Solutions The best route to security compliance
Platform A powerful suite of ISMS features
Resources Everything you need to know
Knowledge Base Learn more about infosec
Company Security and customers first

PCI-DSS Risk Assessment

Security compliance is an ever-changing landscape, with new threats popping up constantly. This makes it increasingly difficult for businesses to remain on top of any vulnerabilities – highlighting the need for a PCI-DSS risk assessment.

PCI-DSS Risk Assessments

Security compliance is an ever-changing landscape, with new threats popping up constantly. This makes it increasingly difficult for businesses to remain on top of any vulnerabilities – highlighting the need for a PCI-DSS risk assessment.

A PCI-DSS risk assessment helps you to identify and act on new and existing threats on your cardholder data environment by using a tried-and-tested method.

Is a risk assessment required for PCI compliance?

According to PCI Requirement 12.2., a PCI-DSS risk assessment is required to remain security compliant. This requirement states that it is mandatory for relevant businesses to ensure all assets, threats, and vulnerabilities are identified so that a formal PCI-DSS risk a

This requirement states that relevant organisations must have a process in place to identify all assets, threats, and vulnerabilities. This means conducting a formal risk assessment through one of several different approaches. The PCI-DSS risk assessment requirements specify the following methods:

  • ISO 27005
  • National Institute of Standards and Technology (NIST) Special Publication 800-30

Why are risk assessments important?

PCI-DSS risk assessments are not just important for maintaining compliance. When your business performs regular risk assessments, you can continuously monitor for threats and vulnerabilities – giving you a much clearer view of your overall security landscape.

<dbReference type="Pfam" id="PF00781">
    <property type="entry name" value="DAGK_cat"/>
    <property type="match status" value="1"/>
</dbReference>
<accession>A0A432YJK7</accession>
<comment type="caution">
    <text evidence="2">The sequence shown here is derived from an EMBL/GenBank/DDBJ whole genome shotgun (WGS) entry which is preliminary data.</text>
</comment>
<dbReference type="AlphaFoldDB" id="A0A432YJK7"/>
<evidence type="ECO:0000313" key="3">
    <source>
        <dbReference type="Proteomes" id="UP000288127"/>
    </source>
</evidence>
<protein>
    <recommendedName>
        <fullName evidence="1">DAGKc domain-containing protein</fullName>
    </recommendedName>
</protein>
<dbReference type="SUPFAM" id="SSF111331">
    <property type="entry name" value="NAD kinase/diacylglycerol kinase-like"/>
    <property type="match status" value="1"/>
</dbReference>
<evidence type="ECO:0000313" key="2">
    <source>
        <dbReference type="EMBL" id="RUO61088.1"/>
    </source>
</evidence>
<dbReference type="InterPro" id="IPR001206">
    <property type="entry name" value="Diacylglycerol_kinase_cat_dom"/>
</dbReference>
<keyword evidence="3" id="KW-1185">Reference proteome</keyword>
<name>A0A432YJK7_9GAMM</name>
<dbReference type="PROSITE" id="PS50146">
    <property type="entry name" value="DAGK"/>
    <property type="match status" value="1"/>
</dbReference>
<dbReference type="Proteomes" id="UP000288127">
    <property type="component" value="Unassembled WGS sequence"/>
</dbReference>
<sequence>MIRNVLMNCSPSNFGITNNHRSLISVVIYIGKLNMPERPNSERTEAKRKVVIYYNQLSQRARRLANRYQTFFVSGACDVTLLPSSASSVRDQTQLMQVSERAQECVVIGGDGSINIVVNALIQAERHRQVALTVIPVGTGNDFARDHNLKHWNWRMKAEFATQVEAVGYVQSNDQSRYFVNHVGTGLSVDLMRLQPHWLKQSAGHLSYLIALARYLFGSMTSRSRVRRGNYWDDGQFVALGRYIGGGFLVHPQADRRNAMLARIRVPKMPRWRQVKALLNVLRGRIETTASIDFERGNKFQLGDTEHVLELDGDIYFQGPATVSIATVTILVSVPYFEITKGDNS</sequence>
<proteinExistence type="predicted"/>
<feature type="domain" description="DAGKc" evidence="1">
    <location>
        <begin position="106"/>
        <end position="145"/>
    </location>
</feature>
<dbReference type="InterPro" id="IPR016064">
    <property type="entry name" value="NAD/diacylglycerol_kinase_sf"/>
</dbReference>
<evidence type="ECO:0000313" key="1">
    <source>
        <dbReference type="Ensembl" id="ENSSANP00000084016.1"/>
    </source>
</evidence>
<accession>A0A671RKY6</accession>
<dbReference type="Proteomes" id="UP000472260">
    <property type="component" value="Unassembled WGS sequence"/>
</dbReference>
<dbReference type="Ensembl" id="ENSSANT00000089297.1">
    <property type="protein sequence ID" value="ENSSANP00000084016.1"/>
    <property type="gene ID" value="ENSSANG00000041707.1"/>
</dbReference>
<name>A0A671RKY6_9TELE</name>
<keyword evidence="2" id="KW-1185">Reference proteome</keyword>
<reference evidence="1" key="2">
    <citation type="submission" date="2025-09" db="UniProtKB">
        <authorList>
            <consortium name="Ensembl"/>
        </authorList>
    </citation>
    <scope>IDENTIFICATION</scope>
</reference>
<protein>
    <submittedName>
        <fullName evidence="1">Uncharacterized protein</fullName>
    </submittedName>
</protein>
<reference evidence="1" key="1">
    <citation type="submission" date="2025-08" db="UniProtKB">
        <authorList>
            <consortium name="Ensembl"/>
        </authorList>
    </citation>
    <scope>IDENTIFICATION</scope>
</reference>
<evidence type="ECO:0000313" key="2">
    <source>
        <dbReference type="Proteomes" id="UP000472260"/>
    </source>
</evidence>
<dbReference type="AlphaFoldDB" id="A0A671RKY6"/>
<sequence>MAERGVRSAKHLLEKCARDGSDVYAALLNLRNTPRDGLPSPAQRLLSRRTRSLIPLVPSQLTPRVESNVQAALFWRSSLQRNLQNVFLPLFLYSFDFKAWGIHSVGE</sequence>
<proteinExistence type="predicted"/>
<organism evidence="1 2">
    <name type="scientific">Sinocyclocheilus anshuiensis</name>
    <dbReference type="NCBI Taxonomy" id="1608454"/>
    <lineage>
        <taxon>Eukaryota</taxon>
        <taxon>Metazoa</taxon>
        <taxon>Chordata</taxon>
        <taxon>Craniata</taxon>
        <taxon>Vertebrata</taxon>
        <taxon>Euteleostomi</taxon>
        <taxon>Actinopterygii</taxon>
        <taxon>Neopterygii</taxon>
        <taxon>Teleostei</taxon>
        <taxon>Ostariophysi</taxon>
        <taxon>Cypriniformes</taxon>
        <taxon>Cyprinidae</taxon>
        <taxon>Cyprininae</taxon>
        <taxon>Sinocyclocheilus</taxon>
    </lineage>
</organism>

As security risks are constantly evolving, something that may not have been an issue last year could be a major problem in the present due to changes in the environment. A PCI-DSS risk assessment keeps you aware of these changes so issues can be tackled quickly and effectively.

How to conduct a PCI-DSS risk assessment

Your PCI-DSS risk assessment should be made up of five core steps listed below;

  • Scoping your assessment
  • Identifying potential risks
  • Analysing your risk levels
  • Establishing a strategy
  • Documenting your strategy

Step 1: Scoping your assessment

To begin the PCI-DSS risk assessment, you will need to scope all relevant areas of your business to ensure every potential issue is found – it’s important not to cut any corners. Your PCI scope will need to include all assets included in your cardholder data environment (CDE).

This may be a wider scope than you’d initially expect. There will be several people, systems, and technology involved in your business’ payment process that could potentially impact the security of the cardholder data.

You will need to consider many different factors when completing the scope ahead of the PCI-DSS risk assessment. One of the easiest ways to do this is through mapping the flow of the payment process from start to finish – helping you understand exactly how it works in the

The way your business consumes cardholder data will need to be assessed, as well as how it is processed and transmitted through the CDE immediately afterward. It’s also important to include who in your company has access to the cardholder data, and whether these people (or even computer systems) could potentially impact the CDE.

Step 2: Identify potential risks

Once you’ve mapped out every area that will need to be examined as a part of your PCI-DSS risk assessment, you will need to test the environment for vulnerabilities and issues. This may seem like quite a daunting task initially, but sectioning off the risks into categories allows you to tackle the PCI assessment process in a more straightforward way.

Vulnerabilities, threats, and risks could arise in the following forms:

  • Digital risks: These could include weak passwords or flaws in the software.
  • Physical risks: Retaining physical copies of cardholder data can pose a threat.